Thursday, March 20, 2014


I'm reading more about Fred Phelps than I ever expected to.  In the last week, I've learned he was a civil rights lawyer, he was excommunicated from his hate-group/church, he was dying, and now he's dead.  Most of what I've been reading boils down to this: "What do we do now that he's dead?"

What do you do?

I find this line of thought bizarre.  I understand that it is well meaning, rooted in the idea that because he was so visible, so loud, so religiously poisonous, we all have to do something visible, loud and anti-dotal in the wake of his passing.  I get that. But still, the question, "What should our response be?" It is...irritating.  When did we become so reductive?

A person's death is not like a Moral New Year's Eve, a grandiose occasion to contemplate life changes, life choices, life directions.  The death of another human being - whether they be evil, middling or saintly - is not about YOU.  The passing of Phelps is not a silver-lining to your day or even an occasion for macabre celebration.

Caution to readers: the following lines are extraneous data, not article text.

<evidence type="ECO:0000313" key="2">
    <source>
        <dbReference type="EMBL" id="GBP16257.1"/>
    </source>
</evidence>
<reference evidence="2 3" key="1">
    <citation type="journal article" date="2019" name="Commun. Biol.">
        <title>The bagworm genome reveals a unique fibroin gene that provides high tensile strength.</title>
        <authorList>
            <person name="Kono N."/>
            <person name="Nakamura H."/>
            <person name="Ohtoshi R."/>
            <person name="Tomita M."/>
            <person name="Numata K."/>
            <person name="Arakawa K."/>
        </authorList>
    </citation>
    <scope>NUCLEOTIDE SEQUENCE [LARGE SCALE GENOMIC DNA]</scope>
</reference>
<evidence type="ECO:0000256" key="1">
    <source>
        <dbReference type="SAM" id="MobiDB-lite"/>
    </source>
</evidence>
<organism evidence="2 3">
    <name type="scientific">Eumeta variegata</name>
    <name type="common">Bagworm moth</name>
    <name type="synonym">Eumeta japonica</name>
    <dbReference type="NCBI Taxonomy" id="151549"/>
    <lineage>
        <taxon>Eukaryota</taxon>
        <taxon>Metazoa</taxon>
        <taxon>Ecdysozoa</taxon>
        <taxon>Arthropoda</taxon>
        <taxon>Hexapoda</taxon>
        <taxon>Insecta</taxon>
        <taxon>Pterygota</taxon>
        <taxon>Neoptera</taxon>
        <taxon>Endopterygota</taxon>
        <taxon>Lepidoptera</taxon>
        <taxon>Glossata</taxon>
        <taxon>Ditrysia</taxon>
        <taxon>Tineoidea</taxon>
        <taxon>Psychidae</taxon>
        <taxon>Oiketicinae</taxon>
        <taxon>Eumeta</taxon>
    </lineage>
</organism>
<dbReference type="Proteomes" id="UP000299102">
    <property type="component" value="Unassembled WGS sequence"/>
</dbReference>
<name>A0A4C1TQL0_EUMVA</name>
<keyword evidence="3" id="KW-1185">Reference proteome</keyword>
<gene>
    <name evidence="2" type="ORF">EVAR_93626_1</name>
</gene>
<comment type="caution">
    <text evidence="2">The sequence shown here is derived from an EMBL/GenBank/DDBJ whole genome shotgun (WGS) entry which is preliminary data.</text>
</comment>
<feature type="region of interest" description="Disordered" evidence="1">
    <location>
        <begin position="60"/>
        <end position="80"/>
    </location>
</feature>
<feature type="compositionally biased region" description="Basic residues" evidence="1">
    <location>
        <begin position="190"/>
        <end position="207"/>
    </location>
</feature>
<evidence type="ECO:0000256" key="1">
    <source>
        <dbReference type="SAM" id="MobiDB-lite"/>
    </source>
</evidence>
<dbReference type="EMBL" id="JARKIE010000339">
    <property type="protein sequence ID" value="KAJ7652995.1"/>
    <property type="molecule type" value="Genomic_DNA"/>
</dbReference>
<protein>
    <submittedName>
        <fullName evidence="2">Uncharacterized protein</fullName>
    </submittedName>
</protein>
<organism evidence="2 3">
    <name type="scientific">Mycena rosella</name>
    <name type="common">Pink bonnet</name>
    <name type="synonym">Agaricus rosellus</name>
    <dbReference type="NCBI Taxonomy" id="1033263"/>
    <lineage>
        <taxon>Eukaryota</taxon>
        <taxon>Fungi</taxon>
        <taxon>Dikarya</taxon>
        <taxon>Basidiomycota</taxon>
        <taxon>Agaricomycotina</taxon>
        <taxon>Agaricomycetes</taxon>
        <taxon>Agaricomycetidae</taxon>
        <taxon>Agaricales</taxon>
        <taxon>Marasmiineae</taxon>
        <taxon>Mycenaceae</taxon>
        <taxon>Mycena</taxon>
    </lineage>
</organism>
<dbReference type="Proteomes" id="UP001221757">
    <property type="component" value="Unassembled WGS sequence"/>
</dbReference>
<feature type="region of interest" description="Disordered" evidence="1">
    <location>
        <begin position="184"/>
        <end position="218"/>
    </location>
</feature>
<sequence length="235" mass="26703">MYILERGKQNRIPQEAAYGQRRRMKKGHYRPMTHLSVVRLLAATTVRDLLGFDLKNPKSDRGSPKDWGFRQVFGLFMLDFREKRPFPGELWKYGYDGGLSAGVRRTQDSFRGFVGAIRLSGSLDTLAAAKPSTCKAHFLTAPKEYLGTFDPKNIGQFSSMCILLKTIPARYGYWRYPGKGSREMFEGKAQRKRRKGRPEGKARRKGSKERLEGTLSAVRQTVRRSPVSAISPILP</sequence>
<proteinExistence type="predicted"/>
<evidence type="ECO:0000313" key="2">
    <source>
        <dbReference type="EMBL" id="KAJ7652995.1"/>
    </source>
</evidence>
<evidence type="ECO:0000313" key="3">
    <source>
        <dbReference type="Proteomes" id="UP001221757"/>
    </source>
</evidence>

What do you do?

Did you know him and love him?  (It's possible).  Then mourn.  Did you know him and hate him?  (more likely).  Then rejoice in your freedom from him.  Are you like the majority of us, only aware of him because of news stories and internet memes and walking through picket lines?  Then let him be dead.

That's it guys.  Let him be dead.  

He was a person.  He wasn't a catalyst in OUR stories, a prop in OUR stage plays of life.  He existed separately from all of us and to reduce him to a motivator in our life decisions is a little bit creepy.

He didn't live and die so you could care about LGBTQ equality - hopefully that already was apparent.  He didn't live and die so you could have a more nuanced understanding of scripture and faith - theoretically you should have cared about that without him.  He didn't live and die so he could be the linchpin upon which your life turned - other people aren't tools for us to use for personal betterment.

What do you do?

Why do we "need" his death in the first place? Why can't we be loud, visibly and compassionate without someone coming before us being loud, visible and evil? Why can't we be merciful, kind, inclusive and gracious to START with?  

What do you do?

Let the dead be dead.  

And carry on with the work that you should have already been doing (maybe the work you ARE already doing).  Loving your neighbor.  Laying down your life for your brothers.  Loving your enemies.  Praying for those who persecute you.  Sharing all things in common.  Giving to everyone who begs from you.  You know - Jesus stuff.

What do you do?

Why are we just asking that NOW?

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